Subconjunctival haemorrhage | What is it, Causes and Treatment

Subconjunctival haemorrhage

Subconjunctival haemorrhage – Written by Dr. Eamonn Fahy, MB, BCh, BAO, Ph.D.

What is subconjunctival haemorrhage?

A subconjunctival haemorrhage is bleeding which occurs under the conjunctiva of the eye. The conjunctiva is the outer skin of the eye, which is a thin layer of clear tissue and is located over the white part of the eye and lines the inside of the eyelids. It is a very common eye condition and occurs when blood vessels under the conjunctiva are broken. Usually, the condition is not serious and will resolve on its own. Rarely, it can be a sign of serious trauma.


subconjunctival haemorrhage
Figure 1. Anatomy of the eye

The following overview will cover the causes of subconjunctival haemorrhage, its common signs and symptoms, its progression, diagnosis, and treatment options, as well as how it can be prevented.

subconjunctival haemorrhage
Figure 2. Eye showing subconjunctival haemorrhage

Causes of subconjunctival haemorrhage

There are several reasons that may cause subconjunctival haemorrhage, which include:

  • Eye rubbing: Eye rubbing is one of the most common causes of subconjunctival haemorrhage and can be triggered by dry or irritated eyes.
  • Coughing or straining: Severe coughing or sneezing can cause subconjunctival haemorrhage, as can straining while on the toilet or vomiting.
  • Trauma causing injury: This can range from mild trauma due to a small foreign body, for example, a particle of grit irritating the eye, to serious trauma from high velocity injuries such as firearm injuries.
  • Blood thinning medications: Medications such as aspirin, clopidogrel, warfarin or apixaban can increase the risk of subconjunctival haemorrhage, either following mild injury or spontaneously.
  • High blood pressure: High blood pressure can increase the risk of subconjunctival haemorrhage, either following mild injury or spontaneously.
  • Blood clotting disorders: Health conditions in which there is difficulty in clotting blood can increase the risk of subconjunctival haemorrhage.
  • Recent surgery: It is common for subconjunctival haemorrhage to occur following eye surgery, for example cataract surgery.
  • Conjunctivitis: Eye infections causing conjunctivitis which is the inflammation of the conjunctiva can rarely also cause subconjunctival haemorrhage.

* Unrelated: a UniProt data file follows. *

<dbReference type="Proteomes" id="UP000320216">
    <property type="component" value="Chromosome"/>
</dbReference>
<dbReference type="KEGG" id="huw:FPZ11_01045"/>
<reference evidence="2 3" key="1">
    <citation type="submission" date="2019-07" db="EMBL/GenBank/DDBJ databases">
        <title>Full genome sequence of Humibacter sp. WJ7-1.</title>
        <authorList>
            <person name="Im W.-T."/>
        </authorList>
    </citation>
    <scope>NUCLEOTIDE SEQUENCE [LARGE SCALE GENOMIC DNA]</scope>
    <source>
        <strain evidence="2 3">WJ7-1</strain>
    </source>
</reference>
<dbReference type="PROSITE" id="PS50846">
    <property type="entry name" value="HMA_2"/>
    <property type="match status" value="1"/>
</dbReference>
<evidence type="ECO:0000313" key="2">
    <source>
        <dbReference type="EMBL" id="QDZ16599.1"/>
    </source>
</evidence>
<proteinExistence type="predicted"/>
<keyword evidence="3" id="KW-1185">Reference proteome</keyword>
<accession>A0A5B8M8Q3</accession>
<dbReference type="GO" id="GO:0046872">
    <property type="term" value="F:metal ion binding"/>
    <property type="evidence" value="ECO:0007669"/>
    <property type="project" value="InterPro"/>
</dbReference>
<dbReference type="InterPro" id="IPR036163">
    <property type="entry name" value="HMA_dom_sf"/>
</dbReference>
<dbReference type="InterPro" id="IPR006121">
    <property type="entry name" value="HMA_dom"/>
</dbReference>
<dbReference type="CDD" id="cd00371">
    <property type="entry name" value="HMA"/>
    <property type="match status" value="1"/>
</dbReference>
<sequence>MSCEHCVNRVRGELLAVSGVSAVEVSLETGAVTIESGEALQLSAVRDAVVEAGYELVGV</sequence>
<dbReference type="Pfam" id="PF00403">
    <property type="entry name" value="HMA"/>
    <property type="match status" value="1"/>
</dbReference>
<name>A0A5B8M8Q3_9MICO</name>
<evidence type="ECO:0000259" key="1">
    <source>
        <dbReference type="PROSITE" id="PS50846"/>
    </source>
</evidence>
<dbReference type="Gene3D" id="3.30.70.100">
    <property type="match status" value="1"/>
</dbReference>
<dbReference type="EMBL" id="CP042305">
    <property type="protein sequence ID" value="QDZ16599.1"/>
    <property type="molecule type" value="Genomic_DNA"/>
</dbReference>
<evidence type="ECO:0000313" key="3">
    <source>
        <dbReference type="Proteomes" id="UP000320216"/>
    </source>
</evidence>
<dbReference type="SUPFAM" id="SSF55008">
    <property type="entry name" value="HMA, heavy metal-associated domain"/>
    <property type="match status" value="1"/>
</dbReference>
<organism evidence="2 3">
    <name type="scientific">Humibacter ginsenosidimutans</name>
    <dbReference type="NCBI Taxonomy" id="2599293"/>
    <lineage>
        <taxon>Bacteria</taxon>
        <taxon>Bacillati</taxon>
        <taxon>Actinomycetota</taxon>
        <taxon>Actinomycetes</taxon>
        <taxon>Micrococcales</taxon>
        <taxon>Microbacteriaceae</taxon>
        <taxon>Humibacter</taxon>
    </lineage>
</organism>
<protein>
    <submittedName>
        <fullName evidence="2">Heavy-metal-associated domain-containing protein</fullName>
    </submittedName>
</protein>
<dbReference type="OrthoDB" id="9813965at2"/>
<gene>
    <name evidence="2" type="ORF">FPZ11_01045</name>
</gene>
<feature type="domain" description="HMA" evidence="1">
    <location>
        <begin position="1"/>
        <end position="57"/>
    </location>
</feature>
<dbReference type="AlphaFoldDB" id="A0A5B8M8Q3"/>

What are the common symptoms and signs of subconjunctivital haemorrhage?

An obvious sign of subconjunctival haemorrhage is waking up and noticing that the white of the eye is red. This is usually caused by unintentional eye rubbing while asleep.

Other symptoms of subconjunctivital haemorrhage include:

  • Red eye
  • Irritated eye
  • Feeling that something is in the eye
  • Eye swelling
  • Mildly blurred vision

If you experience any of these signs and symptoms, schedule an appointment with an eye health professional to get your eyes checked. It is also important to note that the development of eye conditions may even start before symptoms appear, which makes going for regular and timely eye checks that much more essential.

How can subconjunctival haemorrhage progress?

Subconjunctival haemorrhage will resolve on its own and does not tend to progress unless there are untreated medical conditions, such as high blood pressure, that can cause an increased risk of the condition. Those with conditions such as chronic cough or blood-clotting disorders can increase the risk of recurrent subconjunctival haemorrhage.

How is subconjunctival haemorrhage diagnosed?

subconjunctival haemorrhage
Figure 3. Patient getting eyes checked by an eye health professional with a slit lamp

Subconjunctival haemorrhage is diagnosed by an eye health professional based on a comprehensive eye check. Questions are asked regarding overall health and any recent injuries to work out the cause of the haemorrhage and an eye examination is performed using a slit lamp (a microscope used to look at the eye) to have a closer look at the structures at the front of the eye.

How is subconjunctival haemorrhage treated?

Usually, subconjunctival haemorrhage will resolve on its own over the course of 1 to 2 weeks. There is no treatment that can speed up its recovery but there is no danger in the eye being red during this time. If it does not resolve on its own after 1 to 2 weeks seek medical advice from an eye health professional or a medical doctor. The eye may be mildly irritated while the haemorrhage is present, and your eye health professional may prescribe lubricant eye drops to improve comfort.

Can subconjunctival haemorrhage be prevented?

Treating of conditions that increases the risk of subconjunctival haemorrhage can help to prevent it, for example, treating dry eyes, managing chronic cough and controlling high blood pressure.

The information, including but not limited to, text, graphics, images and other material contained on this website are for informational purposes only. No material on this site is intended to be a substitute for professional medical advice, diagnosis or treatment. Always seek the advice of your physician or other qualified healthcare provider with any questions you may have regarding a medical condition or treatment and before undertaking a new healthcare regimen, and never disregard professional medical advice or delay in seeking it because of something you have read on this website.

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